Healthier fast food options from Tim Hortons, Starbucks and more for when you’re on the go

Healthier fast food options from Tim Hortons, Starbucks and more for when you’re on the go

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Like it or not, fast food can be a convenient solution for a quick meal (or snack) on-the-go.Martin Dimitrov/iStockPhoto / Getty Images

Usually, my recommendations for healthy eating include planning meals in advance, cooking most of your food and relying less on highly processed items.

That’s all good until busy, hectic lifestyles get in the way of putting a healthy home-prepared meal on the table. Like it or not, fast food can be a convenient solution for a quick meal (or snack) on the go.

While fast food tends to get a bad rap for being high in unhealthy fats, salt and sugar (often true), it is possible to place a healthier order at many quick-service restaurants.

Here are better-for-you options at four popular chains, plus less healthy menu items to pass on. (To help you make a healthier fast food choice, check out a restaurant’s online nutrition information in advance.)

Tim Hortons

If you want to avoid the excess cholesterol-raising saturated fat (12 to 19 g) and sodium (900 to 1300 mg) that’s typically found in fast food breakfast sandwiches, there are a few better options at Tims.

The 12 Grain Bagel with peanut butter and a medium latte provides 555 calories, 25 g protein, 8 g fibre, plus a decent amount of calcium. Tim Hortons’ website doesn’t disclose menu item ingredients so I can’t tell you if this bagel is 100 per-cent whole grain.

If it’s a breakfast sandwich you crave, skip the processed meat. The Egg & Cheese Breakfast Sandwich has 5 g of saturated fat and 500 mg of sodium, considerably less than one made with bacon and/or sausage.

Don’t be fooled by the “grilled” Farmer’s Breakfast Wrap. Thanks to the egg omelette with sausage, processed cheese and crispy hash browns, it still serves up 12 g of saturated fat and 940 mg of sodium.

For perspective, a 2,000 calorie diet should contain no more than 22 g of saturated fat (10 per cent of daily calories). Canadians are recommended to consume no more than 2300 mg of sodium per day or, if you have high blood pressure, no more than 2,000 mg.


If you’re here for a caffeine fix, your best bet is a brewed coffee, black or with a splash of milk (dairy or non-dairy). Or sip on a latte or cappuccino. A Grande (16 ounce) non-fat Caffè Latte, for example, serves up 130 calories, 13 g of protein, no added sugar and 400 mg of bone-friendly calcium.

Pass on the sugar-laden espresso drinks. Starbucks’ Grande White Chocolate Mocha, a brew of steamed milk, white chocolate sauce, sweetened whip cream and espresso, delivers 430 calories, 18 g of fat (including 12 g of saturated fat) and 53 g of sugar, of which 35 g is added sugar (nearly nine teaspoons worth).

You can customize your order to be less sweet by asking for fewer pumps of syrup and skipping the whipped cream.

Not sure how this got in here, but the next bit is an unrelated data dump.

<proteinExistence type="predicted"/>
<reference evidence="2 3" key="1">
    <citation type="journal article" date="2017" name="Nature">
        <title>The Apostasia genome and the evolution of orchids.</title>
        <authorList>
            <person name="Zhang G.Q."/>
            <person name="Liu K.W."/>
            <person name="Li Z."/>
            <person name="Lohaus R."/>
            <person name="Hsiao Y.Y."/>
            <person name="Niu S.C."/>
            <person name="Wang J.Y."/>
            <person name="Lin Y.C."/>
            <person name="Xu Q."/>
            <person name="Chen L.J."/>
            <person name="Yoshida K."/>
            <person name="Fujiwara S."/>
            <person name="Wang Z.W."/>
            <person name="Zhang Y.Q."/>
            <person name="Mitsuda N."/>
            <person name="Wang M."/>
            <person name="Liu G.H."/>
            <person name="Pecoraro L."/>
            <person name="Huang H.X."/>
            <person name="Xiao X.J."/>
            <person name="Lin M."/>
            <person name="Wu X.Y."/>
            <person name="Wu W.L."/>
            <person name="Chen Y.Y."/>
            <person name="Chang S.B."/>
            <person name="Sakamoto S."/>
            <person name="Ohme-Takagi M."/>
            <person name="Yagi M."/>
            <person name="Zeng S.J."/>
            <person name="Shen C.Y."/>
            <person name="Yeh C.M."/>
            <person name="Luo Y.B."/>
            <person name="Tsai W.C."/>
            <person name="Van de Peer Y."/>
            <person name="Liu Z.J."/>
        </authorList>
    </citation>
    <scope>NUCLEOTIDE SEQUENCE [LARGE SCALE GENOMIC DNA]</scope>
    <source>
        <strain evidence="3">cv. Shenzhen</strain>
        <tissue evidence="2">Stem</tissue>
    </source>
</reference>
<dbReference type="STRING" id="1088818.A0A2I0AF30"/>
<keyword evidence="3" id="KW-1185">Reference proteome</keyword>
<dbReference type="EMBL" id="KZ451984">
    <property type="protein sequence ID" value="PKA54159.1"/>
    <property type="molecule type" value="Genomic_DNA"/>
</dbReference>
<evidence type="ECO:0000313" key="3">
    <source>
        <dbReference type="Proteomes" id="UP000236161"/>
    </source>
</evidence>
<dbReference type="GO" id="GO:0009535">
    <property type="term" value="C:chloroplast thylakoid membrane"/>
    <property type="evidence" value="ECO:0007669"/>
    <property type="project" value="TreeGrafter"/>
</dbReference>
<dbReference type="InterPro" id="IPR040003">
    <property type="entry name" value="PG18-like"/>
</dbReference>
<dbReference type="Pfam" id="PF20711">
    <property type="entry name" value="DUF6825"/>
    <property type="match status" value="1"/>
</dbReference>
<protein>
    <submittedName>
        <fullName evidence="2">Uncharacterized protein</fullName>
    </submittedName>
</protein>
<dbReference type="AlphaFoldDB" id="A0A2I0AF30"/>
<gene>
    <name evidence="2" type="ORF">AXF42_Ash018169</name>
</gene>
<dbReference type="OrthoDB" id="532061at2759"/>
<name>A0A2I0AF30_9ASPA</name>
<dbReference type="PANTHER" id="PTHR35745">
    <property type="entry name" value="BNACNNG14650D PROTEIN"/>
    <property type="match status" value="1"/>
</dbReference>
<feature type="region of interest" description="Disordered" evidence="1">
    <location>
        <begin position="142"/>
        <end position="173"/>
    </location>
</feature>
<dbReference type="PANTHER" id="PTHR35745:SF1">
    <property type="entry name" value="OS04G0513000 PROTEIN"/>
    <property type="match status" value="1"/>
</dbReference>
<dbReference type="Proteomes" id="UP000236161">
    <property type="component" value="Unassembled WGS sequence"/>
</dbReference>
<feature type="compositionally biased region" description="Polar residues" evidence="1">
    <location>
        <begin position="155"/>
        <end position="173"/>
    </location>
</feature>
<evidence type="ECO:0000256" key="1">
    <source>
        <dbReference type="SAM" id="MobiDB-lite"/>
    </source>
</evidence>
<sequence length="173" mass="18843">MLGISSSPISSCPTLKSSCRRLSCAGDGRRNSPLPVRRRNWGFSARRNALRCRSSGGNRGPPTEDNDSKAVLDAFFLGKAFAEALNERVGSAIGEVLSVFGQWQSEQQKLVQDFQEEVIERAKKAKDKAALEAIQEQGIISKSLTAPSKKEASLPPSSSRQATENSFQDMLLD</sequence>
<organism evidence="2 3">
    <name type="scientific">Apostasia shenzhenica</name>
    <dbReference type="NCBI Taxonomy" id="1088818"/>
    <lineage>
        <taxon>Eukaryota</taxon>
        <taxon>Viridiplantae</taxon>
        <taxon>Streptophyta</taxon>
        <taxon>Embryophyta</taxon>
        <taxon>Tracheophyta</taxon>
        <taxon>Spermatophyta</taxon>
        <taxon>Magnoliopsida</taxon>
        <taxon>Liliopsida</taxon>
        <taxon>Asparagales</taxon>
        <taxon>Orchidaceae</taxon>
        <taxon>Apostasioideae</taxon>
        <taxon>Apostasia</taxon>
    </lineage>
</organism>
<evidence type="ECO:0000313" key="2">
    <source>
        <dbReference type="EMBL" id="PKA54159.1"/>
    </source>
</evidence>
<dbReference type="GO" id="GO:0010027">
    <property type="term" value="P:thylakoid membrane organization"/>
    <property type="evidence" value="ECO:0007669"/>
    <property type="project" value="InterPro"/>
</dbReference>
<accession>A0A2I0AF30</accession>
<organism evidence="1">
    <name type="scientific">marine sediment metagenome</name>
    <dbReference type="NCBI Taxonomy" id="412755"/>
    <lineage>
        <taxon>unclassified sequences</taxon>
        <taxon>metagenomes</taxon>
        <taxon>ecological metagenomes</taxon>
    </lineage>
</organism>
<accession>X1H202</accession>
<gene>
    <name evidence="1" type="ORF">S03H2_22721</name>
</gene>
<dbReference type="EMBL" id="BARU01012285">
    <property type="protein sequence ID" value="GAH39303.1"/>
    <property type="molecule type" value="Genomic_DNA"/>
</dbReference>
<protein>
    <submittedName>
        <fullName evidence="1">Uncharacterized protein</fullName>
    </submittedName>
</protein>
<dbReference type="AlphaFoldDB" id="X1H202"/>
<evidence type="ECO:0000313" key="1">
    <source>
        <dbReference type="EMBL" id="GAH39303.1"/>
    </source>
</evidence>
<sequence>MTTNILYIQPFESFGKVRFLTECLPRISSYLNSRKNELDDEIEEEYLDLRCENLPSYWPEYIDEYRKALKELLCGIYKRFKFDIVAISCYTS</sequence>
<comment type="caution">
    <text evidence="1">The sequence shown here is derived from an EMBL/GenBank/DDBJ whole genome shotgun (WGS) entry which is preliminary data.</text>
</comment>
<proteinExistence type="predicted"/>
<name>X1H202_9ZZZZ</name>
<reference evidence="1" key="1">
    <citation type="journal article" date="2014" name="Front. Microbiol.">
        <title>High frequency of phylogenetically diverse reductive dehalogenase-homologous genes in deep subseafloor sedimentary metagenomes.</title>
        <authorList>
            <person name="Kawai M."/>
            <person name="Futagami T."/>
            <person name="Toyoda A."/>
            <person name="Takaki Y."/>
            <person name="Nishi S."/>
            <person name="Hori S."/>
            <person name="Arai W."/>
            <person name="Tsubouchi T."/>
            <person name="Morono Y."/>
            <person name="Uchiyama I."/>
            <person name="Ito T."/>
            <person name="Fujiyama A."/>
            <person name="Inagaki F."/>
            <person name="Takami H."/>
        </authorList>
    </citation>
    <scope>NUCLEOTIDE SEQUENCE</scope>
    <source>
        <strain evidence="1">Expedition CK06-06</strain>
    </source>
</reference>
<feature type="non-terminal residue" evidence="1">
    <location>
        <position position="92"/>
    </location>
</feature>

Here you’ll find meal-sized salads and hearty bowls that deliver on whole grains, leafy greens, other vegetables and satiating protein.

A good pick is the Oaxaca Bowl, a combination of brown rice, kale, steak, avocado, beet slaw, black beans, corn, salsa, crispy wontons, served with a spicy yogurt sauce. It serves up 660 calories, 20 g of protein, 13 g of fibre and 640 mg of sodium. Not too bad.

Consider subbing the red meat for chicken, tofu or two hard-boiled eggs, all of which have less sodium than the steak. If you want fewer calories, order the dressing on the side (so you can use less) and skip the crispy wontons.

When it comes to sodium, bowls and salads aren’t always the healthiest option. Freshii’s Greek Salad, for example, delivers 1350 mg of sodium; the Teriyaki Twist Bowl has 1220 mg. Nearly a full day’s sodium requirement (1500 mg) for someone aged 19 to 50.


At this Mexican grill you can “build your own” own burrito, burrito bowl, tacos or salad to suit your macro and calorie needs.

A Burrito Bowl with chicken (regular portion, about 3 ounces), “light” (one half-cup) brown rice, black beans, no cheese, veggies, salsa and guacamole came in at 690 calories, 45 g of protein and 1135 mg of sodium. To trim calories, you can select guacamole (230 calories) “on the side” and use only what you need.

The chain also offers Lifestyle Bowls tailored to special dietary patterns including keto, high protein and plant-based.

Not all “build your own” Chipotle meals, though, result in a calorie-conscious meal. Ditto for Lifestyle Bowls.

According to Chipotle’s nutrition calculator, a burrito with chicken, “light” brown rice, black beans, no cheese, veggies, guacamole and fresh salsa clocks in at 1010 calories, 53 g of protein and 2285 mg of sodium.

Had I selected double chicken, cheese and a double tortilla wrap, that burrito would supply 1620 calories, 99 g of protein and 3385 mg of sodium. Ouch.

Editor’s note: A previous version of this article incorrectly stated that Chipotle’s nutrition calculator does not provide sodium counts. This version has been updated to remove that statement, and to include the sodium content of three Chipotle food orders.

Leslie Beck, a Toronto-based private practice dietitian, is director of food and nutrition at Medcan. Follow her on Twitter @LeslieBeckRD